United States District Court,
HITACHI SUMITOMO HEAVY INDUSTRIES CONSTRUCTION CRANE CO., LTD., Plaintiff,
MIDWEST SPECIALIZED TRANSPORTATION, INC., et al., Defendants.
Civil Action No. 09-154-JBC.
Aug. 7, 2009.
JENNIFER B. COFFMAN, Chief Judge.
This matter is before the court on the plaintiff’s motion (R. 20) to request a telephonic conference. The court granted that motion (R. 22) and held a telephonic status conference on July 31, 2009, to determine (1) whether this action must be stayed because of the bankruptcy proceedings involving defendants Dallas & Mavis Specialized Carrier Co., LLC and Greatwide Logistics Services, Inc.; (2) whether the plaintiff’s notice of its claim to the defendants was sufficient under the Carmack Amendment, 49 U.S.C. § 14706, and related regulations; and (3) whether the court should allow expedited and bifurcated discovery and motion practice on the issue of limitation of liability.
This memorandum opinion will address only the issue of the sufficiency of the plaintiff’s notice. During the telephonic status conference, counsel for Dallas & Mavis and Greatwide conceded that the “automatic stay” provision of the Bankruptcy Code does not apply to the instant action since the events that gave rise to this action occurred after they filed for bankruptcy. Therefore, the defendants’ pending bankruptcy does not prevent this action from proceeding. The court also declined to consider the request of Dallas & Mavis and Greatwide to transfer the instant action, as it relates to them, to the United States Bankruptcy Court for the District of Delaware because that issue was not raised in their answer or the plaintiff’s motion. Lastly, the court need not discuss its order permitting the parties’ proposed expedited and bifurcated discovery and motion practice because that order speaks for itself.
The plaintiff’s notice to the defendants of its claims under the Carmack Amendment, 49 U.S.C. § 14706, satisfies the requirements of the applicable regulation, 49 C.F.R. § 1005.2. This regulation provides that “[a] claim … for loss, damage, injury, or delay to cargo, shall not be voluntarily paid by a carrier unless filed … within the specified time limits applicable thereto.” 49 C .F.R. § 1005.2(a). The claim may be a written or electronic communication and must “(1) contain[ ] facts sufficient to identify the baggage or shipment (or shipments) of property, (2) assert[ ] liability for alleged loss, damage, injury, or delay, and (3) mak[e] claim for the payment of a specified or determinable amount of money….” 49 C.F.R. § 1005.2(b).
In the answer of Dallas & Mavis and Greatwide, they assert that a claim is not valid unless it is “filed in writing with the carrier within nine (9) months after delivery of the shipment or, in the case of failure to make delivery, then within nine (9) months after a reasonable time for delivery elapsed.” R. 8, at 8. On March 3, 2009, approximately four (4) months after the accident, the plaintiff’s counsel sent a letter to Great West Casualty Company, Midwest Specialized Transportation Company, and York Insurance in an attempt to settle the dispute. The letter identified the shipment of property as “a main unit, boom base and top boom of the Model 548 Crawler Crane” and included a picture of the crane. In addition, the letter stated that “due to the negligence of the driver, Lee K. Richard, the Crane was involved in an accident.” This statement, along with the language demanding settlement, asserts liability against the defendants for the alleged damage. Lastly, the plaintiff offered to settle any claims for $2,705,896.00, which is a specified or determinable amount of money (the demand also explained the plaintiff’s method of calculating this damage).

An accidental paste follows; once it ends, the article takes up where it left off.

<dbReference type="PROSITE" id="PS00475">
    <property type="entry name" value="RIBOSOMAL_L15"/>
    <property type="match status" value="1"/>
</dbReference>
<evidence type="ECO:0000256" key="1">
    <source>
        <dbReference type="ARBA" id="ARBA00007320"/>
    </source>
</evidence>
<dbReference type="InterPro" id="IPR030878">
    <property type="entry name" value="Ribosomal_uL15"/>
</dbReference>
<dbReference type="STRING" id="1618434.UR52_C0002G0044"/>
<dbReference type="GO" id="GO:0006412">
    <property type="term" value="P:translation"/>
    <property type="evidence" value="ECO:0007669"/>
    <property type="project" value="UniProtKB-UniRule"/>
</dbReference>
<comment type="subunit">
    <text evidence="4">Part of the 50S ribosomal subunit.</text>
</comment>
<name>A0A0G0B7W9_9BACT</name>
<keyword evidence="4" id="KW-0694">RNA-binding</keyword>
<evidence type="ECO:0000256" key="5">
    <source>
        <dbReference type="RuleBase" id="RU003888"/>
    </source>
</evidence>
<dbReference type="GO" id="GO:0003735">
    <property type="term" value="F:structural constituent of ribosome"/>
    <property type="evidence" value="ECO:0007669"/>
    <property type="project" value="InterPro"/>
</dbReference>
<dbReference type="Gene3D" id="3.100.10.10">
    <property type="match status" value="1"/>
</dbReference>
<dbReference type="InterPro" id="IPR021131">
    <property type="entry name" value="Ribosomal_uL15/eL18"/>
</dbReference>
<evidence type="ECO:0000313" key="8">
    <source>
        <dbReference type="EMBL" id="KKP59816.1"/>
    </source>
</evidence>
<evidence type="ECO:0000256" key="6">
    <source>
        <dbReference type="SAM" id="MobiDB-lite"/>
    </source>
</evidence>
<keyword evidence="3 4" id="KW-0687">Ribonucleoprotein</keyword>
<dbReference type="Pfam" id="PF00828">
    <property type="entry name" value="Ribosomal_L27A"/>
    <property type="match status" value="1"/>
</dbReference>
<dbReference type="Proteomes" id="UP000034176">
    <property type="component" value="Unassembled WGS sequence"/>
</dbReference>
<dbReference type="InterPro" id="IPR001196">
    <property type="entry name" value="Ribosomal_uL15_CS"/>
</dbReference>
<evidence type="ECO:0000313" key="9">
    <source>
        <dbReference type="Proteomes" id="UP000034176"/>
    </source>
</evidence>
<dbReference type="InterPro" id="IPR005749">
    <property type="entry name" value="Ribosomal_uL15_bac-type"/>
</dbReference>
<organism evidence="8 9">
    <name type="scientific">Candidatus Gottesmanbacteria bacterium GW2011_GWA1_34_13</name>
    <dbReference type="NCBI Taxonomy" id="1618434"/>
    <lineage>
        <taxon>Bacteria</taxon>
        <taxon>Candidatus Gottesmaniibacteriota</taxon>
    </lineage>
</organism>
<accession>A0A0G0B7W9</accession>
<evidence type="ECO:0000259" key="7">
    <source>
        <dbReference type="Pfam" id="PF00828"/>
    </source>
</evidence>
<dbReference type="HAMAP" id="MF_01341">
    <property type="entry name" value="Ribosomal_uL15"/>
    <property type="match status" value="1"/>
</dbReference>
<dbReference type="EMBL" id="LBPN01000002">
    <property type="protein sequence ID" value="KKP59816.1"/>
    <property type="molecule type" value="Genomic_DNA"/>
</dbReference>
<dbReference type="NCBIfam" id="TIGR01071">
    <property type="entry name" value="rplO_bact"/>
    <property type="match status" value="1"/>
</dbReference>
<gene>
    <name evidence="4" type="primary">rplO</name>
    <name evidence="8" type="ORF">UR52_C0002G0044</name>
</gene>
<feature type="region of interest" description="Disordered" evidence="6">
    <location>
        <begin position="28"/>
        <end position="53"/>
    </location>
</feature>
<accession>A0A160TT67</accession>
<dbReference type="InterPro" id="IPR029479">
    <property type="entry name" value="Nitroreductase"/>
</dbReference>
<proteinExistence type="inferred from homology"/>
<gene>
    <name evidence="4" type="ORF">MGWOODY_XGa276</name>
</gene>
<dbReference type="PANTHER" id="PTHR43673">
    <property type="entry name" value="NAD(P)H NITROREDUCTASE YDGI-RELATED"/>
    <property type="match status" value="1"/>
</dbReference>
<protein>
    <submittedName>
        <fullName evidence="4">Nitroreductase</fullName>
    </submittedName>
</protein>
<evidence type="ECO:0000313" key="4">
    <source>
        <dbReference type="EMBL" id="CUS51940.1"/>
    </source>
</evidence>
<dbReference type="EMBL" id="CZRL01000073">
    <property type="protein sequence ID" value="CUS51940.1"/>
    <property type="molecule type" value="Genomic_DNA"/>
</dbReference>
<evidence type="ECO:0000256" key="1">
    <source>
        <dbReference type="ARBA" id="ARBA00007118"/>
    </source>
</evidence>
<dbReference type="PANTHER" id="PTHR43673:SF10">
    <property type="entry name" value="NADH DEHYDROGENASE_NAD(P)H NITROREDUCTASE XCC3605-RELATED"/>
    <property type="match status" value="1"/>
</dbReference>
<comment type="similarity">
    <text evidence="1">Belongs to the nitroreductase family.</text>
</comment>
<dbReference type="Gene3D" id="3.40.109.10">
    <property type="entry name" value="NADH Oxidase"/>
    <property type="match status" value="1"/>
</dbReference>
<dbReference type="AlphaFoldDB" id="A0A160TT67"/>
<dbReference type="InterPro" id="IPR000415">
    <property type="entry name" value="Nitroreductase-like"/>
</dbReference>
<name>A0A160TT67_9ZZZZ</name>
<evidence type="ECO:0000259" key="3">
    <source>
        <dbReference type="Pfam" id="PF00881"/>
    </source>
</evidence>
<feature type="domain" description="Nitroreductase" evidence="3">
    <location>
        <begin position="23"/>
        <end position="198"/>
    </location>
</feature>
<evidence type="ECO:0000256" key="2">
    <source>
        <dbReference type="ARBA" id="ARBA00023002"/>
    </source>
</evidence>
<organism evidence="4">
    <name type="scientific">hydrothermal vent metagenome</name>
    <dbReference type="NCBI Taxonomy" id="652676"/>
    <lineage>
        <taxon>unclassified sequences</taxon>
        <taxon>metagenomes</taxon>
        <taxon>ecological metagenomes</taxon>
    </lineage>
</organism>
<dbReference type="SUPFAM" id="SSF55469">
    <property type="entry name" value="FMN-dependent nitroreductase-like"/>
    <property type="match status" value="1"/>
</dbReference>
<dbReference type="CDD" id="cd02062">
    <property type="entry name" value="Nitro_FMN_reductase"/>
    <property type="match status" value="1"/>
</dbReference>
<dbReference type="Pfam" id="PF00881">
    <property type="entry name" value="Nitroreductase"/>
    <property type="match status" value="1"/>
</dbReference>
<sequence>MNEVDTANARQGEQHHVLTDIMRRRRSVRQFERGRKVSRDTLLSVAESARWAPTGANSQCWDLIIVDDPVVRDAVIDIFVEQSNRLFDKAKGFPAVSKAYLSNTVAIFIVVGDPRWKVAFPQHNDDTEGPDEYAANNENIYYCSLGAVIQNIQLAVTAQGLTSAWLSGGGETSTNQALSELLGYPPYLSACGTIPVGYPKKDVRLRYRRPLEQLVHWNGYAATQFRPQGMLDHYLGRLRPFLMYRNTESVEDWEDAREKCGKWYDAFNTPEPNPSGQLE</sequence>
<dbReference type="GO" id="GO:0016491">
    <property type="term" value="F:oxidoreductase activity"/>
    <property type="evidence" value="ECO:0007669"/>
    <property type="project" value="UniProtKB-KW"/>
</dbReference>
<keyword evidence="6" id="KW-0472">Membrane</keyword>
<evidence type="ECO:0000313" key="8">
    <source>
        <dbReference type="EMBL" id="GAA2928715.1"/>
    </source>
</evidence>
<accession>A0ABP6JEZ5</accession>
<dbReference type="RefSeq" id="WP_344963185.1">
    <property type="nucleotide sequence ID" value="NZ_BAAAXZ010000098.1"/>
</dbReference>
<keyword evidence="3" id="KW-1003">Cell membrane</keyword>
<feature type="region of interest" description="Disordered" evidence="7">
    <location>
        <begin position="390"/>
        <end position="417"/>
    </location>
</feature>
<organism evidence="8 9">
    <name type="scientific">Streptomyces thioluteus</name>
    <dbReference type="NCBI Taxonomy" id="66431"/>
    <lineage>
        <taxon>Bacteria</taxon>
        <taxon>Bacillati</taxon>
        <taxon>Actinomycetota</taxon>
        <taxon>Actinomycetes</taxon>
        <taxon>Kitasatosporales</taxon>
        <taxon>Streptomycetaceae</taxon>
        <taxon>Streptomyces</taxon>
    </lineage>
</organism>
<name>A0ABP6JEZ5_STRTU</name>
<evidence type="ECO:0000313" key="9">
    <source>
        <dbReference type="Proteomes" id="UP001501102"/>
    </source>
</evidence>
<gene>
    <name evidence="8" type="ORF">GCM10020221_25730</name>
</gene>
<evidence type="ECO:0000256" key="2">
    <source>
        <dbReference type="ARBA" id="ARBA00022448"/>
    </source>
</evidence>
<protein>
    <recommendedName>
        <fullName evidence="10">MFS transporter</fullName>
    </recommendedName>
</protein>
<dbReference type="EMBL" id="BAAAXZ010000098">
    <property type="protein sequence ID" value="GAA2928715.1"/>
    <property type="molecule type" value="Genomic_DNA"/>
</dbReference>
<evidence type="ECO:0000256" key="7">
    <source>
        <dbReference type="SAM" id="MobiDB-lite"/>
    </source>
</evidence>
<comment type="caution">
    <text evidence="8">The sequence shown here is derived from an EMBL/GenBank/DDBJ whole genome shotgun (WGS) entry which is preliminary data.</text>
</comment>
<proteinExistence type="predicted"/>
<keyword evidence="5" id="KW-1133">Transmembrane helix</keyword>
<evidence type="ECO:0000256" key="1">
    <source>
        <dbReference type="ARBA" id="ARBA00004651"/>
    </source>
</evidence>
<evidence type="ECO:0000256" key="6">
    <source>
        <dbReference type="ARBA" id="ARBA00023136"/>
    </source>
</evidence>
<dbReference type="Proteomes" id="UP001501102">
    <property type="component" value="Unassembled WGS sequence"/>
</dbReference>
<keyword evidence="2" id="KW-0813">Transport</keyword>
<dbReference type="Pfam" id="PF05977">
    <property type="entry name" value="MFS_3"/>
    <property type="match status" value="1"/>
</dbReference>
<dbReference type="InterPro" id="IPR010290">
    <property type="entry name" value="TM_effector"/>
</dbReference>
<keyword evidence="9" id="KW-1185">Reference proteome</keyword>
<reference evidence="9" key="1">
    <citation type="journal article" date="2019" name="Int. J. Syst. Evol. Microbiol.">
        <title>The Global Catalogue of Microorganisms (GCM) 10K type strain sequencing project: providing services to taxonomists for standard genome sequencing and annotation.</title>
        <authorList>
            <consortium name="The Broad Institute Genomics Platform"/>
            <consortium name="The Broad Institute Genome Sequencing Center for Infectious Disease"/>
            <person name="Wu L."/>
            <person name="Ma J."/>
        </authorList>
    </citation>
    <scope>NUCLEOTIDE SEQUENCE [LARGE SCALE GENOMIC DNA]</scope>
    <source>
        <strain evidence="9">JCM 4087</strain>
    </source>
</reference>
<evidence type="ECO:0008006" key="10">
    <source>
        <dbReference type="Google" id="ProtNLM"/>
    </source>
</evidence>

The purpose of requiring a plaintiff to provide written notice to the carrier of a potential claim “is not to permit the carrier to escape liability but to insure that the carrier has enough information to begin processing the claim.” Trepel v. Roadway Express, Inc., 194 F.3d 708, 713 (6th Cir.1999). Furthermore, the notice requirement will be met as long as the plaintiff substantially complied with 49 U.S.C. § 1005.2. Id. Because the plaintiff’s March 3, 2009, letter to the defendants provides them with enough information to “make a prompt and thorough investigation of the claim,” Trepel, 194 F.3d at 713 (quoting Ins. Co. of North America v. G.I. Trucking Co., 1 F.3d 903, 906 (9th Cir.1993)), it substantially complies with the regulation and satisfies the notice requirement. The March 9, 2009, letter from the former counsel of Dallas & Mavis and Greatwide supports the conclusion that the plaintiff’s notice enabled the defendants to investigate the claim because, in that letter, the defendants offered to settle the claim for $100,000.00 and denied it in all other respects. R. 20-5, at 3. The letter also expressly stated that Dallas & Mavis and Greatwide investigated the claim. Id. at 1. Thus, the contents of the plaintiff’s notice to the defendants and the fact that the defendants were able to investigate the claim support the finding that the notice satisfies the requirements of the Carmack Amendment, 49 U.S.C. § 14706, and related regulations.